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Among the clients I serve are many who are grappling with child support in Florida. The situations my clients face vary from case to case – the non-custodial parent (when the child does not live primarily with this parent) might be seeking adjustments due to a decrease in income or the custodial parent might seek action on delinquent payments.

What is child support?

First, let’s review what child support is and isn’t. Child support is an amount allocated that one parent pays to the other parent to help support the child, to help any daily needs of the child, clothes, food, housing. The amount is intended just to help with support since there are no longer two incomes in the home.

Child support is not the same as alimony. While alimony is intended to sustain a spouse who cannot maintain his or her standard of living without the former spouse, child support is based on the best interests of the child—day-to-day necessities, health care and insurance, for example. Neither is dependent on the other.

Florida Child Support Guidelines set out in Florida law guide the amount that must be provided from one parent to the other in child support.  Money paid as support for children is meant to be used to provide for the children concerned. It is not up to the custodial parent to use it for his or her own purposes. This misunderstanding or misuse is where things can get muddied and potential disputes for an attorney’s attention might arise.

Calculating Child Support in Florida

The financial situation of both custodial and non-custodial parents and the proportion of time each spends with the child are the basis of calculating Florida child support payments.

The Florida child support law lays out the calculation structure for child support. Usually, parents with higher net incomes have greater support responsibilities. Florida has a child support guidelines worksheet or formula which calculates the amount of child support based on numbers you submit. The include the number of overnights with parent, the cost of insurance paid, any other deductibles for insurance that may be paid, and childcare.  It might seem simple, but it is highly advised to seek an experienced attorney’s assistance with this process.

In cases of joint custody/time-sharing these guidelines seek a fare distribution of support costs. The first starting point is to figure out the combined net income of both parents so it can be distributed properly. Combined income is the total net income of both parents. Once you add in expenses and the number of nights with the child along with the combined, State guidelines determine a fair sharing of expenses and one parent may be required to make child support payments.

Modifications to Child Support

Court approval is required when either parent paying child support seeks to modify the amount of support decreed. Here, too, the guidance of an experienced child support attorney is advised.

The process starts with notifying the court as to why the child support you’re paying currently needs to be changed.  It stands to reason that the request must be based on a serious need. For example, filing for modification because a parent doesn’t want to pay or feels it is unfair is not sufficient. There should be a significant reason such as a substantial change in net income or the balance of custody (number of nights with a child).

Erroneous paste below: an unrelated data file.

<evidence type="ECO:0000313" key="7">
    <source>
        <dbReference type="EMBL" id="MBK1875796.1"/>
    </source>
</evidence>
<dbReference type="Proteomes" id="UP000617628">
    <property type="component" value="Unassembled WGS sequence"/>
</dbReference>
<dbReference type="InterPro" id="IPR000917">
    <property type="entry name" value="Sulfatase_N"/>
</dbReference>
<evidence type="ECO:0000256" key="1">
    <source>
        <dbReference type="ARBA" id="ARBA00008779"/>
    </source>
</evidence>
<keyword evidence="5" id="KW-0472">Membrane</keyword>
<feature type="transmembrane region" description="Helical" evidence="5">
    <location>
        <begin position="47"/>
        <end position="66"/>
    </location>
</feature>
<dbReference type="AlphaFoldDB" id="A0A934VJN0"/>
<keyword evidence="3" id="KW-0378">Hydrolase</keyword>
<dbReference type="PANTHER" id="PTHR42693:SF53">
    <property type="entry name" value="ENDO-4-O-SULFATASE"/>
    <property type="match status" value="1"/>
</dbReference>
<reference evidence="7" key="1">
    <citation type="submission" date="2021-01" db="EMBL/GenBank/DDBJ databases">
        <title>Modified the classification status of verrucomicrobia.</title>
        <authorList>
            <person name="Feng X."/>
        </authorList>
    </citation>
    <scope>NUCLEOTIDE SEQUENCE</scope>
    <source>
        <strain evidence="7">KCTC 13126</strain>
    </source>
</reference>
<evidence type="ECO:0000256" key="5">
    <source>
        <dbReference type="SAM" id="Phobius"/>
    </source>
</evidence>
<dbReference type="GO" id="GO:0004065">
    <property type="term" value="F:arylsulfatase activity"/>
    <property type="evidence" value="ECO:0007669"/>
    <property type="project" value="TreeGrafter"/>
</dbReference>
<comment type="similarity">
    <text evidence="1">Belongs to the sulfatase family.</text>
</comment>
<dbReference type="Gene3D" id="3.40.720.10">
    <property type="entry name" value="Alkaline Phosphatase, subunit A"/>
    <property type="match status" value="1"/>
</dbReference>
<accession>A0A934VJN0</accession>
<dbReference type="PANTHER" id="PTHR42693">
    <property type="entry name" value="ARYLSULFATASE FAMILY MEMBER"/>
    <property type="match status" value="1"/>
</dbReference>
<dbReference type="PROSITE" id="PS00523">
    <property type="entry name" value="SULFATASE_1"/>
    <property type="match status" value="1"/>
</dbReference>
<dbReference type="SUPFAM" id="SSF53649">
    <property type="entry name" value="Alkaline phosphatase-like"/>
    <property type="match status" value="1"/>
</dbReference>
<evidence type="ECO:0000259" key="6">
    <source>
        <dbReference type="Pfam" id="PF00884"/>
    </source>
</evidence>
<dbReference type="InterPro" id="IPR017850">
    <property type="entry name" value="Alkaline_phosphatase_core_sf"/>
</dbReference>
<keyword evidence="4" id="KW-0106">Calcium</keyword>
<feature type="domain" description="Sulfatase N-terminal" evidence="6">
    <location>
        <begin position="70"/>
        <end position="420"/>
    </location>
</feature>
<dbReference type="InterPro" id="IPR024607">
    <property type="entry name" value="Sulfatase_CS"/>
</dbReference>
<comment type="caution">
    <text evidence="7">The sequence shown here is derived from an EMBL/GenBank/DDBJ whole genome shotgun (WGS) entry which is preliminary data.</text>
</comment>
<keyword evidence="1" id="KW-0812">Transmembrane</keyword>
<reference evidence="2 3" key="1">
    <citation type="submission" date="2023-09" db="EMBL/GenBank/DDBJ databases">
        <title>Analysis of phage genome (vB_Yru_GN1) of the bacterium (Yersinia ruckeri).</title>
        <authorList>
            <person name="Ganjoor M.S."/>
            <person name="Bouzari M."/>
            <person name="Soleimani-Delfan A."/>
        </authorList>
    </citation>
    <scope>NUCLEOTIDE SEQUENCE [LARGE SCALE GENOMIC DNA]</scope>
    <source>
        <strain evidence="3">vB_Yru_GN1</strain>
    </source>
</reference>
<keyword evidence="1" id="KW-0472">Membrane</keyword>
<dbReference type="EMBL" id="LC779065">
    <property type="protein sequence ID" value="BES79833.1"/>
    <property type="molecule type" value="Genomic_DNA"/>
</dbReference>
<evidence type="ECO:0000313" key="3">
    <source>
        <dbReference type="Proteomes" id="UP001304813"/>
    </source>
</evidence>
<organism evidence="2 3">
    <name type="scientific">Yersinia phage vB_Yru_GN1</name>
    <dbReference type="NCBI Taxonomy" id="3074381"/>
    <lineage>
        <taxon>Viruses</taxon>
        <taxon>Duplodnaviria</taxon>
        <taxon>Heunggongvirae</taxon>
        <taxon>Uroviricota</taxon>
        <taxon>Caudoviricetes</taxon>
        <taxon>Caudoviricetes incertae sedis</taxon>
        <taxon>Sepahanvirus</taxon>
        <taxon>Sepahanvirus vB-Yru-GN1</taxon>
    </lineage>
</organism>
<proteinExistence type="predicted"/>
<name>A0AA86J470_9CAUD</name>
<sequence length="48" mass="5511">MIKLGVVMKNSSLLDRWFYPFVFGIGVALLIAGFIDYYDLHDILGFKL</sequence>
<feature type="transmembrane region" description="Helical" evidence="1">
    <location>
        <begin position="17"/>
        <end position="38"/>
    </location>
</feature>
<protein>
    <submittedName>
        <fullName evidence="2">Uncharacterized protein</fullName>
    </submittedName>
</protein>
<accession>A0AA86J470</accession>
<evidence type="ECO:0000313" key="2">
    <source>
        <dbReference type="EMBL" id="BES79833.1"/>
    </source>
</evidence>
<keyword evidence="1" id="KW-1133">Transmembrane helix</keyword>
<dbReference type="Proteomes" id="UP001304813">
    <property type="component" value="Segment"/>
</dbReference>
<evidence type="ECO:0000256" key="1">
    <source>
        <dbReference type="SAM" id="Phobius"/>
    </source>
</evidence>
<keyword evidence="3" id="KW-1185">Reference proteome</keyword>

Child Support Payments

Payments for child support are not voluntary; they are mandatory and ordered by the courts. Payment can be made directly to the custodial parent in Florida, or an income deduction order from the court could arrange the payment directly to be deducted from one parent’s paycheck. The employer would process and deduct that amount from your paycheck and direct funds to the state child support office which would pay the custodial parent directly. The method of payment is agreed upon in the final divorce agreement.

What About Back Payments?

Keep in mind that state and local child support agencies can take delinquent child support cases to court if their previous attempts to collect back payments are not successful. If you decide to hire an attorney, it will be important to make sure you’re coordinating your efforts with the agency to avoid duplication of work or even conflicting decisions.

If you find that the local or state child support agency has not taken any action to collect your child support back payments, or if their actions are not successful, then it may be time to consult an attorney.

Support and Visitation

Don’t make the mistake of confusing child support and visitation rights. Non-payment of child support does not justify blocking visitation rights. If child support is not paid the visitation still must be protected.  Child support is intended for what the child needs for daily welfare, where visitation is to protect the bond between parent and child.

What next?

It is important to understand the nature of child support after a divorce. You may be looking at discontinuing your marriage partnership, but the parenting is for life. We are there to help you determine the best course of action for yourself and your children. We encourage you to schedule an appointment to discuss the details of your situation to determine your next steps.